The Crash (Deserted Island #0.5) - Skye Warren
The only perk of this mission is that I get to fly the plane.
No hassle. Walk out to the tarmac, perform safety checks, climb in. I can be in the air inside an hour. I could be alone ten thousand feet above the widespread ocean.
Unfortunately for me, this isn’t a solo mission.
I’m waiting at Heathrow, killing time in a fancy private lounge, the kind with white tablecloths and top-shelf liquor included in the membership. A harpist plays in the back of the dining room. This is where I’m waiting for June Porter, the wildlife photographer.
That’s all the information I have about the passenger.
Officially, I’m nothing more than an escort. Someone who can fly the plane and interface with the researchers working in Mauritania. I’ve never met them, but I’ve worked with their sister organization when researching Zostera noltii, a fascinating species of seagrass that grows underwater.
My stated purpose is to make sure the inexperienced new photographer hired by the Biology Department at the university finds her way around. The grant that pays her salary is part of a bid to bring awareness to the way our research programs protect rare species around the globe.
That’s what it says on the flight manifest.
Unofficially. I have a very different purpose on this trip.
It’s nothing that June Porter needs to know about, though. Who is she? I don’t know, and I don’t particularly care. She’s cargo on this mission. Living, breathing cargo. Probably someone bookish, used to taking photos in lecture halls and laboratories. She probably wears what most of my colleagues wear—tweed and herringbone. It’s a uniform, really. Professors are just as shallow as anyone else. We have an academic reputation to uphold, including our matching wardrobes. I don’t mind it.
Though in my case it’s less of a uniform and more of a disguise.
Right now I am not wearing pleated pants or a wool jacket. I’m wearing ripstop pants that will stand up to the flight, landing, and first few days in Africa. And a black T-shirt that will be comfortable for the flight.
The lounge is pleasantly cool. It won’t be like this at our destination. The facility has air-conditioning and plumbing, which makes it nicer than some places I’ve visited in my research. We’ll be comfortable enough, though that’s not the point. That’s never the point.
The airport lounge doors slide open. I turn my head at the sound and immediately I know this is who I’ve been waiting for, except it’s not a serious middle-aged woman.
And she’s not wearing any tweed.
It’s a young woman. Pretty. Delicate. Blonde. And she’s wearing a lace sundress. What the fuck? A lace sundress? We’re going to the desert. She has a parade of people following her, porters from the airport who I know are not supposed to be hauling around this woman’s luggage. There’s a metric fuck ton of it. Two full-size suitcases. A duffel bag. A smaller duffel bag.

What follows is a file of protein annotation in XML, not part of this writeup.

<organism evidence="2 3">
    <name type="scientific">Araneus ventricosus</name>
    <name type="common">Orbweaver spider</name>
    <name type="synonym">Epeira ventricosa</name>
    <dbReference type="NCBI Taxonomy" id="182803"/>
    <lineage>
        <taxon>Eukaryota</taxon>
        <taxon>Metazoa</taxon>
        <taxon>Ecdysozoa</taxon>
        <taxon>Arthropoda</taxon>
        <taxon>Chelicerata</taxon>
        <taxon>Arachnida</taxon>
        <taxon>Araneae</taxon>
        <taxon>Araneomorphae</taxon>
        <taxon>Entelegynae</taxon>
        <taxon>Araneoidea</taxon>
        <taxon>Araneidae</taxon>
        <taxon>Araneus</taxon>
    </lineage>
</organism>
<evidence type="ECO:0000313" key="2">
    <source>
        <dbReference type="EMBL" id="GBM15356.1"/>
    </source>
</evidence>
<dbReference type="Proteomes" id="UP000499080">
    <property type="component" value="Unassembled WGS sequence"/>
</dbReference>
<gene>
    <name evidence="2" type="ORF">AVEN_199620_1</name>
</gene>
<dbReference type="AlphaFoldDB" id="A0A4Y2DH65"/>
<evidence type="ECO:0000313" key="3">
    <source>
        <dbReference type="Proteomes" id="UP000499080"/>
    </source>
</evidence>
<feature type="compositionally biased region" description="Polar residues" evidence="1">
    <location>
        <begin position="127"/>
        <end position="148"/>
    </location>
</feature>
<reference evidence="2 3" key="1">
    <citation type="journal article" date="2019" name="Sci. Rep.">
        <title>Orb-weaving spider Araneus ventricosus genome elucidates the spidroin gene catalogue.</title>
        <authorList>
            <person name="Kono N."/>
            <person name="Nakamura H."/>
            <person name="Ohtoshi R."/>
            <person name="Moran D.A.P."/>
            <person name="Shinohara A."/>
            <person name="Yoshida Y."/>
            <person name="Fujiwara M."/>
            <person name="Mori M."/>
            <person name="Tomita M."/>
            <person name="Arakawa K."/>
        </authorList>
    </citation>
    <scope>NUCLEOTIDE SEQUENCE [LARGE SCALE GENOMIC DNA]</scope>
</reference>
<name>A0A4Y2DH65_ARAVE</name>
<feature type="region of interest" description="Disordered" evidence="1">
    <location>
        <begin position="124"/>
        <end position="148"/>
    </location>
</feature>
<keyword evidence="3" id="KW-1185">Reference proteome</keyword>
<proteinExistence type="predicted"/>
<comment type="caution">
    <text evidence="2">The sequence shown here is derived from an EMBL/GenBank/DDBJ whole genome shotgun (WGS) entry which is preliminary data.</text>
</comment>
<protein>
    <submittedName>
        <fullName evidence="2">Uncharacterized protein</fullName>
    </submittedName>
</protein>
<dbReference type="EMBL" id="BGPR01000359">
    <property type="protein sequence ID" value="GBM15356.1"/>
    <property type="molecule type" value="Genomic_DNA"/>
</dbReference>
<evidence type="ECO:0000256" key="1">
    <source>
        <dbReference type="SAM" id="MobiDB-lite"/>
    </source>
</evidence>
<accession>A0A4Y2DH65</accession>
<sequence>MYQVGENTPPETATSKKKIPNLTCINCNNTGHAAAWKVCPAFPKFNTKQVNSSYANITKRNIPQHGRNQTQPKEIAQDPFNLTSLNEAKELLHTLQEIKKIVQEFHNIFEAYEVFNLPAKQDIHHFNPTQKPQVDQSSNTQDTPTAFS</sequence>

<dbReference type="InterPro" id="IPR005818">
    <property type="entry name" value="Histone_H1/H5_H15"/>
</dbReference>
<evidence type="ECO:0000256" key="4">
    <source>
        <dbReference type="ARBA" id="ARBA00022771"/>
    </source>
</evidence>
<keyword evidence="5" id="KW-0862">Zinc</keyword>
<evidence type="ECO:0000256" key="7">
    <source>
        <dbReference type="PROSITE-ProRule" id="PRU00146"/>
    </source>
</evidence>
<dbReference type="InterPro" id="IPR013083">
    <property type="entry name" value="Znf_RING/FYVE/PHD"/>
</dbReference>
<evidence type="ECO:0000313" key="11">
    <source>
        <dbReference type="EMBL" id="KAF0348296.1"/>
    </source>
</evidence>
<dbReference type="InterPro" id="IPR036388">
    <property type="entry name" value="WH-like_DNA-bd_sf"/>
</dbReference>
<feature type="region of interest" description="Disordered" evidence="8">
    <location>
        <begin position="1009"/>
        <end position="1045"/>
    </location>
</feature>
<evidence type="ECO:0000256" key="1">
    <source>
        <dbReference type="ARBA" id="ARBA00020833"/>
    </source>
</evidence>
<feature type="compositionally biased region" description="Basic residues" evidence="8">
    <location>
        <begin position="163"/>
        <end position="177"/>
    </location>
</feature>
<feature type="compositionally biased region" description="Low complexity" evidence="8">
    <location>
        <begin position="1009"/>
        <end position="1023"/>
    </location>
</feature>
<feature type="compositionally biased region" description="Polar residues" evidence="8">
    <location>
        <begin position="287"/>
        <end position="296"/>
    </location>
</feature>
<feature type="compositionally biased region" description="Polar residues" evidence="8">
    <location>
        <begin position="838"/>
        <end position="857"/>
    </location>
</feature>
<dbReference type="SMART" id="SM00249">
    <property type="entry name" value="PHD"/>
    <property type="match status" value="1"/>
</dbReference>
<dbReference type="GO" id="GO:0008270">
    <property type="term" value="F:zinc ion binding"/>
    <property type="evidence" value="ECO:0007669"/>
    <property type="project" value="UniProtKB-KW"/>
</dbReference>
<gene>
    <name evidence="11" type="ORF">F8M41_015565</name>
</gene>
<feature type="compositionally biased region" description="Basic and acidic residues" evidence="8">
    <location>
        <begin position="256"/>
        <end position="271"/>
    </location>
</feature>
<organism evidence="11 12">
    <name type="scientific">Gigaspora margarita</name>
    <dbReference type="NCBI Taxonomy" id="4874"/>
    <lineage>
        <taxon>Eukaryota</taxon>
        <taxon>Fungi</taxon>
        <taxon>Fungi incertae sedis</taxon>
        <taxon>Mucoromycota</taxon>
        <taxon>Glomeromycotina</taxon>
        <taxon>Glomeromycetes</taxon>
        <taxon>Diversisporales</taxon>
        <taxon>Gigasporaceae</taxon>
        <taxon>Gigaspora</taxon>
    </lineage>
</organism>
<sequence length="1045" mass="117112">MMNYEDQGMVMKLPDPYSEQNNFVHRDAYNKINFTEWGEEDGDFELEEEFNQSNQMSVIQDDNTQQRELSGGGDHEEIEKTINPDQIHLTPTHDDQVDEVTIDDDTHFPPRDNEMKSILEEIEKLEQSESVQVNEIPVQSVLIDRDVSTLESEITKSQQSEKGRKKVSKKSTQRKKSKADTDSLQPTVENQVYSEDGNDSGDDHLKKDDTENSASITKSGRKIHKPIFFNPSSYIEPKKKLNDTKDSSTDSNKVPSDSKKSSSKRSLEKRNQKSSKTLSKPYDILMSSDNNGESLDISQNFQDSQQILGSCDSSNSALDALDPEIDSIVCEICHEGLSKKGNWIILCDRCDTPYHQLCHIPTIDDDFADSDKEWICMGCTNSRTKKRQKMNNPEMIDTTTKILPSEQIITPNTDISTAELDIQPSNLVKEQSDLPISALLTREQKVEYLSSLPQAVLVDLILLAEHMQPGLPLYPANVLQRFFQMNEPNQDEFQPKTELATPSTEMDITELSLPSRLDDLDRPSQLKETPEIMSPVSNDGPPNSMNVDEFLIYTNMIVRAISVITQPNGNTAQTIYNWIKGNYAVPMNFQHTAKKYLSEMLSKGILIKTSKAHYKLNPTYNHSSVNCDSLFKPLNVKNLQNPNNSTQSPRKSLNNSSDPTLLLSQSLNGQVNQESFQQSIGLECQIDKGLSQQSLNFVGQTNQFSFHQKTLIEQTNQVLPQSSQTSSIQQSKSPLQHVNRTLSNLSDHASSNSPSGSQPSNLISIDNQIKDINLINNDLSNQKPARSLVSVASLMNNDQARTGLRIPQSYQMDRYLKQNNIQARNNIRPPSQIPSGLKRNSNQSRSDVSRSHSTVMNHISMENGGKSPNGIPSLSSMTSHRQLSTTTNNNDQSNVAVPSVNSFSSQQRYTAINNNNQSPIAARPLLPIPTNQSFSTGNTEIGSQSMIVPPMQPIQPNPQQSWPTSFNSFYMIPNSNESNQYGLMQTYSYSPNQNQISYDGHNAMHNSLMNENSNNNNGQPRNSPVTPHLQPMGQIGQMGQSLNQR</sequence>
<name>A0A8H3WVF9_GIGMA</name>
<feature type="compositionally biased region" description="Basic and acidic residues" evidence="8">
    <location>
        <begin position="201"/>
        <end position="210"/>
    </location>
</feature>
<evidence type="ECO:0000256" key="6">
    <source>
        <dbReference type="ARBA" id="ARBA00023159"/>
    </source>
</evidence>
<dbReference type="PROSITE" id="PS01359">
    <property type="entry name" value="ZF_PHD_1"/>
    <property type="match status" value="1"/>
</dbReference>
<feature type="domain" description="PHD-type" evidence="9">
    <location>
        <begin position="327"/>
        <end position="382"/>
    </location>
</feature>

She wears a camera case strapped over her shoulder that looks about half as big as she is.
“Mr. Morelli?” Her face lights up with genuine delight that feels almost embarrassing. Almost everything about her expression says I’m thrilled to see you, which is a mistake. June Porter isn’t from New York City, clearly. If she was, she’d know better than to be excited when she saw someone who looked like me standing in an airport lounge.
Then again, she’s not even from London, given her accent.
“That’s me,” I answer. How the fuck are we supposed to fly when we’re weighted down with all her things? The research facility is utilitarian, understaffed, and overworked. I’m not going to carry this shit for her.
The porters arrange her luggage at her feet.
“Thank you,” she murmurs, pressing a generous tip into their hands. She looks them in the eye as she says it. It’s sweet. Too sweet. I find it irritating and irresistible. Irritating, because she’s not looking at me anymore. Irresistible because it’s so genuine. Someone like this needs to be protected from the world. I suppose that’s why the university asked me to escort her. I’m going to be a glorified babysitter.
I stride over to the edge of her luggage collection. It’s an entire apartment’s worth of stuff. “Do you think you brought enough for three weeks?”
Her laugh is as delicate as the damn lace sundress. “Half of this is my camera equipment.”
“And the other half?”
“Well.” June wrinkles her nose. Even that’s cute. “I’m not going to wear the same dress every day.”
I look hard at her, letting my eyes